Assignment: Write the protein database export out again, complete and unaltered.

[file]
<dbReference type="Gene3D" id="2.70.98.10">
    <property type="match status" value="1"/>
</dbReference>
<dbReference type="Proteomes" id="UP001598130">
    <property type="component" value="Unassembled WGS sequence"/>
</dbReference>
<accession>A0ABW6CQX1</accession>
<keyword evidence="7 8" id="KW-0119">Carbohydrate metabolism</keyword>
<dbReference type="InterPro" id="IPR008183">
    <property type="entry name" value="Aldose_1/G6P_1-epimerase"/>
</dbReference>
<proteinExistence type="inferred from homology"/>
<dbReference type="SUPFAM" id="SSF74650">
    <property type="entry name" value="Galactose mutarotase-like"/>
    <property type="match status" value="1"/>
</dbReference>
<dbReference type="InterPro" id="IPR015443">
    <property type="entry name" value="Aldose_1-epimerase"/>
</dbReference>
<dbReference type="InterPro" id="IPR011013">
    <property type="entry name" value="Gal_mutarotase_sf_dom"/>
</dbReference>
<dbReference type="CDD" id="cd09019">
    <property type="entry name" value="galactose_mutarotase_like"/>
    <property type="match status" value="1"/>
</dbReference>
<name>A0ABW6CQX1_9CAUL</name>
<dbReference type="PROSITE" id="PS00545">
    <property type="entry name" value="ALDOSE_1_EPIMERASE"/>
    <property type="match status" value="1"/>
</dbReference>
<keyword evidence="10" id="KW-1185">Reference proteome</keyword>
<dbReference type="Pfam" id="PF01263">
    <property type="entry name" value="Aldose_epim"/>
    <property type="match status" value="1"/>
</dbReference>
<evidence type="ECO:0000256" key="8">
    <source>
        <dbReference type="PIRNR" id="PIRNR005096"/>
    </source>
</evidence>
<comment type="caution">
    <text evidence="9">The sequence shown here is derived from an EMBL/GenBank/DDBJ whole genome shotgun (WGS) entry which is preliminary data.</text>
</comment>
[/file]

<dbReference type="Gene3D" id="2.70.98.10">
    <property type="match status" value="1"/>
</dbReference>
<dbReference type="Proteomes" id="UP001598130">
    <property type="component" value="Unassembled WGS sequence"/>
</dbReference>
<accession>A0ABW6CQX1</accession>
<keyword evidence="7 8" id="KW-0119">Carbohydrate metabolism</keyword>
<dbReference type="InterPro" id="IPR008183">
    <property type="entry name" value="Aldose_1/G6P_1-epimerase"/>
</dbReference>
<proteinExistence type="inferred from homology"/>
<dbReference type="SUPFAM" id="SSF74650">
    <property type="entry name" value="Galactose mutarotase-like"/>
    <property type="match status" value="1"/>
</dbReference>
<dbReference type="InterPro" id="IPR015443">
    <property type="entry name" value="Aldose_1-epimerase"/>
</dbReference>
<dbReference type="InterPro" id="IPR011013">
    <property type="entry name" value="Gal_mutarotase_sf_dom"/>
</dbReference>
<dbReference type="CDD" id="cd09019">
    <property type="entry name" value="galactose_mutarotase_like"/>
    <property type="match status" value="1"/>
</dbReference>
<name>A0ABW6CQX1_9CAUL</name>
<dbReference type="PROSITE" id="PS00545">
    <property type="entry name" value="ALDOSE_1_EPIMERASE"/>
    <property type="match status" value="1"/>
</dbReference>
<keyword evidence="10" id="KW-1185">Reference proteome</keyword>
<dbReference type="Pfam" id="PF01263">
    <property type="entry name" value="Aldose_epim"/>
    <property type="match status" value="1"/>
</dbReference>
<evidence type="ECO:0000256" key="8">
    <source>
        <dbReference type="PIRNR" id="PIRNR005096"/>
    </source>
</evidence>
<comment type="caution">
    <text evidence="9">The sequence shown here is derived from an EMBL/GenBank/DDBJ whole genome shotgun (WGS) entry which is preliminary data.</text>
</comment>